Lake Manyara Safari (Jan 10th)

Lake Manyara was the first of the three National Parks that we visited. In the morning, we left the Impala Hotel and drove about three hours to the park. We stopped for one of our famous bag lunches and then we drove through the park for about four hours. Everyone was really excited because this was the first time we saw wild animals on the trip. We saw tons of baboons, elephants, and also visited a hippo pool.

After our safari, we headed to the beautiful Bougainvillea Lodge for the night.

Thursday, February 5, 2009

Wednesday, January 14, 2009

Written by Tricia Gantz

Wednesday, January 14 was the first day of our service learning project at the school. We started out with a tour of the school which is actually at a private Lutheran school called Ailanga Lutheran Seminary. The school is a boarding school so the students live at the facility as well. A few years ago they were ranked 34 out of 944 schools in Tanzania and more recently ranked 110 out of 1450. So, it is a pretty good school but they still lack a lot of resources. It is really sad because they rank so high but their buildings and available supplies do not match to the same ranking schools in America. They are currently building a science lab which, as a student, I think is really sad because having hands on learning is really good and I wish they could have had it all along. In defense of the school however, it may not have had one because it was just built in 2003 (even though you can’t tell it’s new—the construction here is not the same as the US).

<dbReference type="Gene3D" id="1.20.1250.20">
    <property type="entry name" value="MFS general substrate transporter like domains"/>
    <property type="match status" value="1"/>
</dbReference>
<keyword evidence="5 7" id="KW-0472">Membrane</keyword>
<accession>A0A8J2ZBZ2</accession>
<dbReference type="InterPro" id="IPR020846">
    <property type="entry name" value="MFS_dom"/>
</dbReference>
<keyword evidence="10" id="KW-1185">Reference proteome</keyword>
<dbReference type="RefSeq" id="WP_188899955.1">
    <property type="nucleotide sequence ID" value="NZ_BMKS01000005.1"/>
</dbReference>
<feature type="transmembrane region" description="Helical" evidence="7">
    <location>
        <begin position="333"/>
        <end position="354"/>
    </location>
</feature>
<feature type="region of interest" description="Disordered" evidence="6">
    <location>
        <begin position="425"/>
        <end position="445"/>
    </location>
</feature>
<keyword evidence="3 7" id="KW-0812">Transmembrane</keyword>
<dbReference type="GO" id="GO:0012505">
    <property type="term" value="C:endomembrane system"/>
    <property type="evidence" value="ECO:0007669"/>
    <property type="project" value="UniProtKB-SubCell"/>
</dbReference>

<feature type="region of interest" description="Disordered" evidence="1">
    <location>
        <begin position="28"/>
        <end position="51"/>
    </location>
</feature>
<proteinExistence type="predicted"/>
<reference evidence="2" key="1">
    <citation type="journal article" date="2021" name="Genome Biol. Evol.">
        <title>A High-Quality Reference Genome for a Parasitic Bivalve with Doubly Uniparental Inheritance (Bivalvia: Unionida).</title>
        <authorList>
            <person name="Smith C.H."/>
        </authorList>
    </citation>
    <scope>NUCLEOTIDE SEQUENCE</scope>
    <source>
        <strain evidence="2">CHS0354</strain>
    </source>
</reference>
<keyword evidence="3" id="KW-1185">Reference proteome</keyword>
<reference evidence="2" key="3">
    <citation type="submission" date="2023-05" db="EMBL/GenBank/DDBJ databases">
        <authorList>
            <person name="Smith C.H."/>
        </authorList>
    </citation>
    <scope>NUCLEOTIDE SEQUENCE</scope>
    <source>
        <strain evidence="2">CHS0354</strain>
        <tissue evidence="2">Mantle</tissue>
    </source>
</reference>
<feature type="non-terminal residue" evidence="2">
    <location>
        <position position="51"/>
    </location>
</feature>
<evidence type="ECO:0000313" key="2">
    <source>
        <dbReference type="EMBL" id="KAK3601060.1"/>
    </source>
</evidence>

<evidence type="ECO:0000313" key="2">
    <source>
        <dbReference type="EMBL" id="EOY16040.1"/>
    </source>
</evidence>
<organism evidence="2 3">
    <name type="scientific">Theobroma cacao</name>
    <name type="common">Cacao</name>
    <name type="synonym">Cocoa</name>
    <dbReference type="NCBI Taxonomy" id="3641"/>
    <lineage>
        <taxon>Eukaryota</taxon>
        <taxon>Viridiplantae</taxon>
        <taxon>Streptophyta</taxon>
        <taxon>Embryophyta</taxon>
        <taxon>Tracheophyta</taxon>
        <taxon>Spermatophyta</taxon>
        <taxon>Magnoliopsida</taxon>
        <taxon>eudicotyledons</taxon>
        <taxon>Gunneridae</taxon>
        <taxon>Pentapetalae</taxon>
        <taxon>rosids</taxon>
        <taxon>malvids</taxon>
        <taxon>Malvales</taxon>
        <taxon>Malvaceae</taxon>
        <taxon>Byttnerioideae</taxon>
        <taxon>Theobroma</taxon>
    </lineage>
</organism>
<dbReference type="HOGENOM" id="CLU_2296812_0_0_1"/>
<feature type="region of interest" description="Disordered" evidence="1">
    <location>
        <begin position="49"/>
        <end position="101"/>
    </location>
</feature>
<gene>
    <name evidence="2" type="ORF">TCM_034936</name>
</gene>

So, we started off with a quick tour and then they served us breakfast for the tea break, as they call it. Then we split up so we could view some of the classrooms. Another member of our group and I were supposed to be viewing a mathematics class, but somehow we just ended up in a study hall. It worked out fine because the kids just loved talking to us—and of course, us to them. They told me a little bit about their school but they were way more interested in hearing about America. What food do you eat? What animals do you have? What tribe are you from? (that was one of my favorites!) Why do you love Barrack Obama? What is Thanksgiving? All kinds of questions!!!!

After learning about the school we were able to play outside games with them. There was a game of soccer and a game of volleyball. First we had to help set up for the games. The fields needed to be lined, which the ambitious kids of the school did for us. Then, our group picked up large rocks, trash, and cut down the grass using native methods. For this we used a tool that kind of looked like a cross between a hockey stick and a golf club. It was all metal and you would swing at the ground almost like you were trying to hit a golf ball. This would cut the grass down. It was a lot of work. I was really bad at it because let’s face it, I’ve only cut grass with a lawn mower. A lot of people got blisters but it was totally worth it. Then we were ready to let the games begin!